Alaska's standards were not passed by the Legislature, Lucas said. The state's voters put the standards into place in 1996 by initiated act. There has been little change to the law since, he said. Besides audits, the law forbids any business from making contributions and limits contributions by individuals to $500 and by registered groups to $1,000, he said.

The limit in Arkansas for contributions is $2,500.

Alaska does the best job of any state in holding state legislators accountable, said Gordon Witkin, executive editor of the Center for Public Integrity in Washington, D.C. The center is a news organization that specializes in matters of government transparency, efficiency and accountability.

The center studied state government accountability in a number of areas in 2015, which would have been when Cranford's practices were still fully underway. Arkansas ranked 46th out of the 50 states for legislative accountability. The grade was derived from looking at factors such as access to legislative working papers. Such records are specifically exempt from the state's Freedom of Information Act. Other factors included whether financial-disclosure forms are audited.

By comparison, Arkansas' budget process ranked 15th out of the 50 states for openness and accountability to the public in that 2015 study.

"What you describe sounds very similar to the problems in the state of New York, where they've had horrific problems with nonprofit companies having ties to legislators," Witkin said. "But what you're seeing is not specific to Arkansas or to New York. Lawmakers having ties to nonprofits that receive government funds, and not disclosing those ties, is a serious problem nationwide."

Four former state lawmakers have pleaded guilty or been convicted at trial in federal court so far for taking bribes or kickbacks from Cranford and his nonprofit corporation lobbying clients who also donated to those lawmakers' campaigns, records show. Those ex-lawmakers are Jon Woods of the Senate; Hank Wilkins of the House, who had previously served in the Senate; and House members Micah Neal and Eddie Cooper.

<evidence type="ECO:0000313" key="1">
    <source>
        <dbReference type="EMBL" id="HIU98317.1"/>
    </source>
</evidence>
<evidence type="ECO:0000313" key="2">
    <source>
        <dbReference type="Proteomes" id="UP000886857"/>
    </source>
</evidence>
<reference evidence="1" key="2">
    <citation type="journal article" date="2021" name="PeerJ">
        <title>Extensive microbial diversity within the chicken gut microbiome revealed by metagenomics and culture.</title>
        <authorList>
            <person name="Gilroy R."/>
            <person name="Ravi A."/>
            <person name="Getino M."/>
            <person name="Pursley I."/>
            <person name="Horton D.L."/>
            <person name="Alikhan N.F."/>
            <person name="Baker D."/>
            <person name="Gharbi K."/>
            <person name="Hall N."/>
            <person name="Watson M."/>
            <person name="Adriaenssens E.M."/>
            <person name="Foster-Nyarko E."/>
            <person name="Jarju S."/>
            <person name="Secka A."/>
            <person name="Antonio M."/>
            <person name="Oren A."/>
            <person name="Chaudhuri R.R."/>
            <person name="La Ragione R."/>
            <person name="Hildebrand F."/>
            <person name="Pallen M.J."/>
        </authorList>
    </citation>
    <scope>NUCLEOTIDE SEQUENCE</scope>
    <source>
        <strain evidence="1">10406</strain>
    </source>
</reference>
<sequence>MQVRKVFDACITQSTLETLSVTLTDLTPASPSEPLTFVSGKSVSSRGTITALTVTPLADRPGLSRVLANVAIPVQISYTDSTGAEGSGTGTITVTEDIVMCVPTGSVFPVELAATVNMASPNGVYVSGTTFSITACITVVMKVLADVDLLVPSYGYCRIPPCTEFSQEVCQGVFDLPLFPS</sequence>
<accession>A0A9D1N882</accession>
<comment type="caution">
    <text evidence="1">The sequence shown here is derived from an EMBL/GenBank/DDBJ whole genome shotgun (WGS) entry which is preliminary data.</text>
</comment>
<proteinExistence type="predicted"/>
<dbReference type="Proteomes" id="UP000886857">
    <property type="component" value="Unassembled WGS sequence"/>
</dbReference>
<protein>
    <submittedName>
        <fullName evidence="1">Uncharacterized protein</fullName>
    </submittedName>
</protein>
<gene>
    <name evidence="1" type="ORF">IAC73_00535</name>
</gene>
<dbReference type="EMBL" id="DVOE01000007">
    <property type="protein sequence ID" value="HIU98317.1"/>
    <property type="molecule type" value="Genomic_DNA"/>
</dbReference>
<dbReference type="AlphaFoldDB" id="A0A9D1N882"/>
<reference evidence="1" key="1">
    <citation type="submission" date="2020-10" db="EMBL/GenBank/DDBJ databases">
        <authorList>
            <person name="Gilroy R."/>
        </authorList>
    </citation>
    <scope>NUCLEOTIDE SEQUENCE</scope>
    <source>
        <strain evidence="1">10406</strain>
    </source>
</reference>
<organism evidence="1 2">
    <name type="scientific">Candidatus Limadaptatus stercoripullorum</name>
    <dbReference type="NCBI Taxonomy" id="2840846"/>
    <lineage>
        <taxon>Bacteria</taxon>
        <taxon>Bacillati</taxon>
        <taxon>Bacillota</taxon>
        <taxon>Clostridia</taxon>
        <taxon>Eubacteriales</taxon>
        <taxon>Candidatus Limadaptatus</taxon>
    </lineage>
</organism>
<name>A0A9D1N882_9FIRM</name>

Preferred Family Healthcare is a behavioral-health provider and substance-abuse treatment company with 47 locations in Arkansas as well as operations in four other states.

Nonprofit companies like Preferred Family receive taxpayer money from programs such as Medicaid. Companies that receive taxpayer money cannot legally lobby for more, Cranford's guilty plea acknowledges. Yet Preferred Family credit cards paid for fundraising dinners for state candidates or for their entertainment in Little Rock and Jonesboro. It was billed for another fundraiser in Texarkana, Cooper's guilty plea shows, but a co-conspiring executive at the company balked at putting a direct expense on company records. Cranford reimbursed Cooper for the event, according to examples cited in federal court records.

The extent of the scheme revealed so far is found in three guilty pleas: Cranford's, Cooper's and that of Philadelphia-based political consultant Donald Andrew "D.A." Jones. All three admitted guilt to federal authorities in Springfield, Mo.

Credit cards from Preferred Family paid the expenses for fundraisers and dinners, the guilty plea says. The company would then pay off the credit cards, according to court documents in the three lobbyists' cases.

Cranford and Cooper, a former state House member from Melbourne, had access to Preferred Family credit cards because they were executives in the company as well as lobbyists for it, according to the guilty pleas of those men. Using Preferred Family credit cards bypassed the Cranford Coalition's bank accounts and business records. The expenses went directly to Preferred Family, according to court documents in their cases.

Cranford oversaw Preferred Family's operations in Arkansas from 2009 to early 2017, according to statements by Preferred Family. Cooper went to work for Preferred Family in April 2009, while he was still in the Legislature.

The nonprofit group's records reflected the credit expenses and other money diverted in the scheme were attributed to a variety of things such as training costs, consulting by the Cranford Coalition, travel expenses and such, according to court documents in the case of his two co-conspirators.

In the Texarkana dinner, the lobbying firm had to pay directly. Cooper paid by check instead of by credit card for the dinner in which a $500 check went as a campaign donation to an unspecified candidate and another check was written to pay for the dinner bill of $2,851, "roughly half of which was spent on food and the other half on alcoholic beverages (115 separate drink items) and gratuity," according to Cooper's guilty plea. Cooper emailed copies of the checks to Cranford on Oct. 20, 2010. Cranford reimbursed Cooper using a lobbying firm account.

Federal court records also show $2,540 spent in 2013 and 2014 for candidate fundraisers in Jonesboro but disclose no other details.

A Section on 06/17/2018

Print Headline: Legislator-graft case spotlights ethics-law flaws